Costs for surgical procedures or inpatient hospital stays remain prohibitively expensive. Individual or group health policies indemnify patients against financial burdens that may otherwise cause crippling financial damage. Health insurance claims filed with carriers by providers on behalf of policyholders require little effort from patients; the majority of medical are adjudicated electronically.

Policyholders must file paper claims when medical providers do not participate in electronic transmittals but charges result from rendered covered services. Ultimately, an insurance claim protects an individual from the prospect of large financial burdens resulting from an accident or illness.

Property and Casualty Claims

A house is typically one of the largest assets an individual will purchase in their lifetime. A claim filed for damage from covered perils is initially routed via the Internet to a representative of an insurer, commonly referred to as an agent or claims adjuster.

Unlike health insurance claims, the onus is on the policyholder to report damage of a deeded property they own. An adjuster, depending on the type of claim, inspects and assesses damage to property for payment to the insured. Upon verification of the damage, the adjuster initiates the process of compensating or reimbursing the insured.

Life Insurance Claims

Life insurance claims require the submission of a claim form, a death certificate, and oftentimes the original policy. The process, especially for large face value policies, may require in-depth examination by the carrier to ensure that the death of the insured did not fall under a contract exclusion, such as suicide (usually excluded for the first few years after policy inception) or death resulting from a criminal act.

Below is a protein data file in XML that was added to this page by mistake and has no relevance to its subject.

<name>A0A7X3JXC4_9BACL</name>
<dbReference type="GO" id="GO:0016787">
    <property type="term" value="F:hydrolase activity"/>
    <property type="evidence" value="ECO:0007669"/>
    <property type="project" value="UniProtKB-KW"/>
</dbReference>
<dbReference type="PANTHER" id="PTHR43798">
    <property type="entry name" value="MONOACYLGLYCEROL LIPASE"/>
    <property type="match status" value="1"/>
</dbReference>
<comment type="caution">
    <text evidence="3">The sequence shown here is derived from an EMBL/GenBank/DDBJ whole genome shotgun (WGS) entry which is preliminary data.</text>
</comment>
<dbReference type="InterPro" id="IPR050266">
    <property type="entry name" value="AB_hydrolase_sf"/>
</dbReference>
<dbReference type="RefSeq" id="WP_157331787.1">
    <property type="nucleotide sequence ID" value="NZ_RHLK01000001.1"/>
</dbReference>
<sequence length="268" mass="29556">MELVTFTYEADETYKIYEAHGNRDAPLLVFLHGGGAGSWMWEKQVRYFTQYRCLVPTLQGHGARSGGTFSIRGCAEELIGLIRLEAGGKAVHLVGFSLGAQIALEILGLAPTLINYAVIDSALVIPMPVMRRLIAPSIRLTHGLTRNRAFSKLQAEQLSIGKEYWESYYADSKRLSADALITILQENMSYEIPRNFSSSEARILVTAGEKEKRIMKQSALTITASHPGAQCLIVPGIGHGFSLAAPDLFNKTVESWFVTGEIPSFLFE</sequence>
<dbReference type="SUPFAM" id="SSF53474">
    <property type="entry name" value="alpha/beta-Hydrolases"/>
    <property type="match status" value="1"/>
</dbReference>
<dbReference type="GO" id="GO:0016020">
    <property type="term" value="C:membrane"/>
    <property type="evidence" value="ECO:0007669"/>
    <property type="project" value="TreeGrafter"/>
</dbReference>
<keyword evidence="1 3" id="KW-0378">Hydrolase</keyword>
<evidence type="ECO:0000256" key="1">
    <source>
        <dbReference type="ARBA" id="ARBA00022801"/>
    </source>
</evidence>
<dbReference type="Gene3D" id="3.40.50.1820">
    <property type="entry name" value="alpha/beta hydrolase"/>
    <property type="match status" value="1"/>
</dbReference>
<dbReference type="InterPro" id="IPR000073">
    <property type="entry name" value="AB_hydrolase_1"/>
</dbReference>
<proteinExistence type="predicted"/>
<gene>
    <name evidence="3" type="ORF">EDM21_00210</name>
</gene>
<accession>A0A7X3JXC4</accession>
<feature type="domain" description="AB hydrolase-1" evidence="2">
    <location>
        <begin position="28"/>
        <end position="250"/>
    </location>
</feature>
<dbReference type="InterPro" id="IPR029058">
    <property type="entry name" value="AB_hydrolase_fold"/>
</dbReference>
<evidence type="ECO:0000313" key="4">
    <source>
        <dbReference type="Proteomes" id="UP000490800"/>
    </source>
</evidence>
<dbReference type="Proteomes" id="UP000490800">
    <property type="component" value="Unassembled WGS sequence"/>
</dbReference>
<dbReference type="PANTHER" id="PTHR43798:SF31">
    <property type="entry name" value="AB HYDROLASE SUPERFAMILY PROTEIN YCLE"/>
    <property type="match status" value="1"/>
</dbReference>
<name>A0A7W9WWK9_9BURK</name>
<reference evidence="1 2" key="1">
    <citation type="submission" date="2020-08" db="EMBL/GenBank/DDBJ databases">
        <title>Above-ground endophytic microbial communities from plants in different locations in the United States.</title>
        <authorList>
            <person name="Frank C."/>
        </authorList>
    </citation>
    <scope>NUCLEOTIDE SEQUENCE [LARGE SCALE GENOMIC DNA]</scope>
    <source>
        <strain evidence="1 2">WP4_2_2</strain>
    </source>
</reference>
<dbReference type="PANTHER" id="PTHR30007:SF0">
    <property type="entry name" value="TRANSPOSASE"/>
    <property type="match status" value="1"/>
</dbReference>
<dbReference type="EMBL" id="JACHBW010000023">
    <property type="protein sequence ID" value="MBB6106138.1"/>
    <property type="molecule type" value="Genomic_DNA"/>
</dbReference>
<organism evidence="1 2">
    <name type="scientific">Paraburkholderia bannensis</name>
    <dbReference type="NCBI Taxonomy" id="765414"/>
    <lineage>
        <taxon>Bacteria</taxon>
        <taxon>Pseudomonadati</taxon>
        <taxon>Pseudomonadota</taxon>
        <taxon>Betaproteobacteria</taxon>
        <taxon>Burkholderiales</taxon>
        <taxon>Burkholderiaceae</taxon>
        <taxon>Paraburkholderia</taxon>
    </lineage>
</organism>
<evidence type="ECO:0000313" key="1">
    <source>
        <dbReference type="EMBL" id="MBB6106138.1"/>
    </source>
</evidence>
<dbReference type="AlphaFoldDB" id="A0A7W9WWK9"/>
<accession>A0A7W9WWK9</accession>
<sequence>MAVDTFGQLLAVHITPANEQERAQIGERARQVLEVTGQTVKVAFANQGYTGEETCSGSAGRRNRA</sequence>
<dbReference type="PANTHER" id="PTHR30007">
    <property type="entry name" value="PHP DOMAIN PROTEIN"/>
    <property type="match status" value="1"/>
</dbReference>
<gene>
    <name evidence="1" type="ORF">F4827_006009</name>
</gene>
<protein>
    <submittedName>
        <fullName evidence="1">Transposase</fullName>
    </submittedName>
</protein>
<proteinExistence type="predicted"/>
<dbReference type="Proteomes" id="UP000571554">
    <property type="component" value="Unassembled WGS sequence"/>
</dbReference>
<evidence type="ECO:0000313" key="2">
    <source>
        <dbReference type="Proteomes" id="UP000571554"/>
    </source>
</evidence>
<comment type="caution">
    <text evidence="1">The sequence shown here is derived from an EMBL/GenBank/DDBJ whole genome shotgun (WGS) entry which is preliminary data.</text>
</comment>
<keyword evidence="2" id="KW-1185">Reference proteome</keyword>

Generally, the process takes approximately 30 to 60 days without extenuating circumstances, affording beneficiaries the financial wherewithal to replace the income of the deceased or simply cover the burden of final expenses.

Filing an insurance claim may raise future insurance premiums.

Special Considerations

There are no hard-and-fast rules around rate hikes. What one company forgives, another won't forget. Because any claim at all may pose a risk to your rates, understanding your policy is the first step toward protecting your wallet. If you know your first accident is forgiven or a previously filed claim won't count against you after a certain number of years, the decision of whether or not to file a claim can be made with advance knowledge of the impact it will or won't have on your rates.

Talking to your agent about the insurance company's policies long before you need to file a claim is also important. Some agents are obligated to report you to the company if you even discuss a potential claim and choose not to file. For this reason, you also don't want to wait until you need to file a claim to inquire about your insurer's policy regarding consultation with your agent.

Regardless of your situation, minimizing the number of claims you file is the key to protecting your insurance rates from a substantial increase. A good rule to follow is to only file a claim in the event of catastrophic loss. If your car gets a dent on the bumper or a few shingles blow off of the roof on your house, you may be better off if you take care of the expense on your own.

If your car is totaled in an accident or the entire roof of your house caves in, filing a claim becomes a more economically feasible exercise. Just keep in mind that even though you have coverage and have paid your premiums on time for years, your insurance company can still decline to renew your coverage when your policy expires.